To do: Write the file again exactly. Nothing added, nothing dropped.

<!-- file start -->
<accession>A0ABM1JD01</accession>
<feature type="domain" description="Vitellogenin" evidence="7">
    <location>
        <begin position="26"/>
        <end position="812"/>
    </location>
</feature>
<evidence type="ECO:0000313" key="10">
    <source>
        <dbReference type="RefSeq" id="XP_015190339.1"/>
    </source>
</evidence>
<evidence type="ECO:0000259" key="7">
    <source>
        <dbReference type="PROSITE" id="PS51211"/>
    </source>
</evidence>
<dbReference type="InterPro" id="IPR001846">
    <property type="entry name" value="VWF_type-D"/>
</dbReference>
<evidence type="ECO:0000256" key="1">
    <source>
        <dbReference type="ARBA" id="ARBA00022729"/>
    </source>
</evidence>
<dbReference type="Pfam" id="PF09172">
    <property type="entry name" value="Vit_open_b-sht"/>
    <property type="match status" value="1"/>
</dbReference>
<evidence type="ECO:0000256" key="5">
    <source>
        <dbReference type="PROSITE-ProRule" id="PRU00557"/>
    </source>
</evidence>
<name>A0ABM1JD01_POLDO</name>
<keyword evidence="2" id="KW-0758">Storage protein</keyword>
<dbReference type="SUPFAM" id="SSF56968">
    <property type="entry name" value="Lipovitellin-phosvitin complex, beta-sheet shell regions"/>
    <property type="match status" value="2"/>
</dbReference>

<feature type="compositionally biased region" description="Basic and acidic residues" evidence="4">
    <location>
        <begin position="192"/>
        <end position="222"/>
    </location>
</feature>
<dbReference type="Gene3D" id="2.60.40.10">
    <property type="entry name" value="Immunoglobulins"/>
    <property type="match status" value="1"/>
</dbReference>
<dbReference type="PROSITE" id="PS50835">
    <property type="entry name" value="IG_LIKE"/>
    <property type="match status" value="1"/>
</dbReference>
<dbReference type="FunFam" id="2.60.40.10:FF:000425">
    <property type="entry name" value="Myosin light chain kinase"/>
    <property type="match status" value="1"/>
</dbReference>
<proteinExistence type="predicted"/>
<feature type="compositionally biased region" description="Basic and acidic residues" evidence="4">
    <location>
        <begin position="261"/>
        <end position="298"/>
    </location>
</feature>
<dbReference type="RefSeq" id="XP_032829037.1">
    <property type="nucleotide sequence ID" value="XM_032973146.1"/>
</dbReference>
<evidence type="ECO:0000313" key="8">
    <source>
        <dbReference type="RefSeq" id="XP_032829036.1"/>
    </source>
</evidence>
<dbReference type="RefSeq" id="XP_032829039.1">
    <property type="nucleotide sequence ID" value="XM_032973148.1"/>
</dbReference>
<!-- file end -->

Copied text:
<accession>A0ABM1JD01</accession>
<feature type="domain" description="Vitellogenin" evidence="7">
    <location>
        <begin position="26"/>
        <end position="812"/>
    </location>
</feature>
<evidence type="ECO:0000313" key="10">
    <source>
        <dbReference type="RefSeq" id="XP_015190339.1"/>
    </source>
</evidence>
<evidence type="ECO:0000259" key="7">
    <source>
        <dbReference type="PROSITE" id="PS51211"/>
    </source>
</evidence>
<dbReference type="InterPro" id="IPR001846">
    <property type="entry name" value="VWF_type-D"/>
</dbReference>
<evidence type="ECO:0000256" key="1">
    <source>
        <dbReference type="ARBA" id="ARBA00022729"/>
    </source>
</evidence>
<dbReference type="Pfam" id="PF09172">
    <property type="entry name" value="Vit_open_b-sht"/>
    <property type="match status" value="1"/>
</dbReference>
<evidence type="ECO:0000256" key="5">
    <source>
        <dbReference type="PROSITE-ProRule" id="PRU00557"/>
    </source>
</evidence>
<name>A0ABM1JD01_POLDO</name>
<keyword evidence="2" id="KW-0758">Storage protein</keyword>
<dbReference type="SUPFAM" id="SSF56968">
    <property type="entry name" value="Lipovitellin-phosvitin complex, beta-sheet shell regions"/>
    <property type="match status" value="2"/>
</dbReference>

<feature type="compositionally biased region" description="Basic and acidic residues" evidence="4">
    <location>
        <begin position="192"/>
        <end position="222"/>
    </location>
</feature>
<dbReference type="Gene3D" id="2.60.40.10">
    <property type="entry name" value="Immunoglobulins"/>
    <property type="match status" value="1"/>
</dbReference>
<dbReference type="PROSITE" id="PS50835">
    <property type="entry name" value="IG_LIKE"/>
    <property type="match status" value="1"/>
</dbReference>
<dbReference type="FunFam" id="2.60.40.10:FF:000425">
    <property type="entry name" value="Myosin light chain kinase"/>
    <property type="match status" value="1"/>
</dbReference>
<proteinExistence type="predicted"/>
<feature type="compositionally biased region" description="Basic and acidic residues" evidence="4">
    <location>
        <begin position="261"/>
        <end position="298"/>
    </location>
</feature>
<dbReference type="RefSeq" id="XP_032829037.1">
    <property type="nucleotide sequence ID" value="XM_032973146.1"/>
</dbReference>
<evidence type="ECO:0000313" key="8">
    <source>
        <dbReference type="RefSeq" id="XP_032829036.1"/>
    </source>
</evidence>
<dbReference type="RefSeq" id="XP_032829039.1">
    <property type="nucleotide sequence ID" value="XM_032973148.1"/>
</dbReference>